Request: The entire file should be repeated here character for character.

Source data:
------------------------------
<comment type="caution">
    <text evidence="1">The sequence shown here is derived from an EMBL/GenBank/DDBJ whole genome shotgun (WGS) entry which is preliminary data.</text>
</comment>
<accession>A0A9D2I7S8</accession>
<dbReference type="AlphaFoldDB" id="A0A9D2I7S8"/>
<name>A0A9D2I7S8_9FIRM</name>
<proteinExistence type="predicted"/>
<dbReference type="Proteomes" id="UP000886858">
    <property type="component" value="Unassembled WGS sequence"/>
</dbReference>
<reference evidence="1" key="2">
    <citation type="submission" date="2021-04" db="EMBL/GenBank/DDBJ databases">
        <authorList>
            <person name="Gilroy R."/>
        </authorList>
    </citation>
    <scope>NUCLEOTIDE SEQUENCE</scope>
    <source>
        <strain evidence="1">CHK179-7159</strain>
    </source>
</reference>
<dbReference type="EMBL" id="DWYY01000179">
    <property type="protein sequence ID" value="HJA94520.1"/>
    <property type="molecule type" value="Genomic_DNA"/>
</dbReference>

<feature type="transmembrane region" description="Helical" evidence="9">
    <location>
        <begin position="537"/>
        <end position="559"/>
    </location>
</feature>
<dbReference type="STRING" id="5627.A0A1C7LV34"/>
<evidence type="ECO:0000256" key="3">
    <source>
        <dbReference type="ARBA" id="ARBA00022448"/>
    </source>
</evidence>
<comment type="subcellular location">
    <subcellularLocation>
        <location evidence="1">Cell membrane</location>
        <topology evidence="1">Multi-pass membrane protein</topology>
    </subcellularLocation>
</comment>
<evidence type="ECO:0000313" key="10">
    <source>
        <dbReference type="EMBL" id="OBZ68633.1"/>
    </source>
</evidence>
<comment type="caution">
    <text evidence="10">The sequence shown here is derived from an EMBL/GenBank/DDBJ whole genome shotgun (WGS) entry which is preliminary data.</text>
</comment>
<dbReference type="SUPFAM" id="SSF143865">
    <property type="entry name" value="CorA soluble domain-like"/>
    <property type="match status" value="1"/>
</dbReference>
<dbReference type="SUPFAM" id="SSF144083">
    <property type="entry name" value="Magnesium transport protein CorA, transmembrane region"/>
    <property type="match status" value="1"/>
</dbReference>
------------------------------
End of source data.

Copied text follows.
<comment type="caution">
    <text evidence="1">The sequence shown here is derived from an EMBL/GenBank/DDBJ whole genome shotgun (WGS) entry which is preliminary data.</text>
</comment>
<accession>A0A9D2I7S8</accession>
<dbReference type="AlphaFoldDB" id="A0A9D2I7S8"/>
<name>A0A9D2I7S8_9FIRM</name>
<proteinExistence type="predicted"/>
<dbReference type="Proteomes" id="UP000886858">
    <property type="component" value="Unassembled WGS sequence"/>
</dbReference>
<reference evidence="1" key="2">
    <citation type="submission" date="2021-04" db="EMBL/GenBank/DDBJ databases">
        <authorList>
            <person name="Gilroy R."/>
        </authorList>
    </citation>
    <scope>NUCLEOTIDE SEQUENCE</scope>
    <source>
        <strain evidence="1">CHK179-7159</strain>
    </source>
</reference>
<dbReference type="EMBL" id="DWYY01000179">
    <property type="protein sequence ID" value="HJA94520.1"/>
    <property type="molecule type" value="Genomic_DNA"/>
</dbReference>

<feature type="transmembrane region" description="Helical" evidence="9">
    <location>
        <begin position="537"/>
        <end position="559"/>
    </location>
</feature>
<dbReference type="STRING" id="5627.A0A1C7LV34"/>
<evidence type="ECO:0000256" key="3">
    <source>
        <dbReference type="ARBA" id="ARBA00022448"/>
    </source>
</evidence>
<comment type="subcellular location">
    <subcellularLocation>
        <location evidence="1">Cell membrane</location>
        <topology evidence="1">Multi-pass membrane protein</topology>
    </subcellularLocation>
</comment>
<evidence type="ECO:0000313" key="10">
    <source>
        <dbReference type="EMBL" id="OBZ68633.1"/>
    </source>
</evidence>
<comment type="caution">
    <text evidence="10">The sequence shown here is derived from an EMBL/GenBank/DDBJ whole genome shotgun (WGS) entry which is preliminary data.</text>
</comment>
<dbReference type="SUPFAM" id="SSF143865">
    <property type="entry name" value="CorA soluble domain-like"/>
    <property type="match status" value="1"/>
</dbReference>
<dbReference type="SUPFAM" id="SSF144083">
    <property type="entry name" value="Magnesium transport protein CorA, transmembrane region"/>
    <property type="match status" value="1"/>
</dbReference>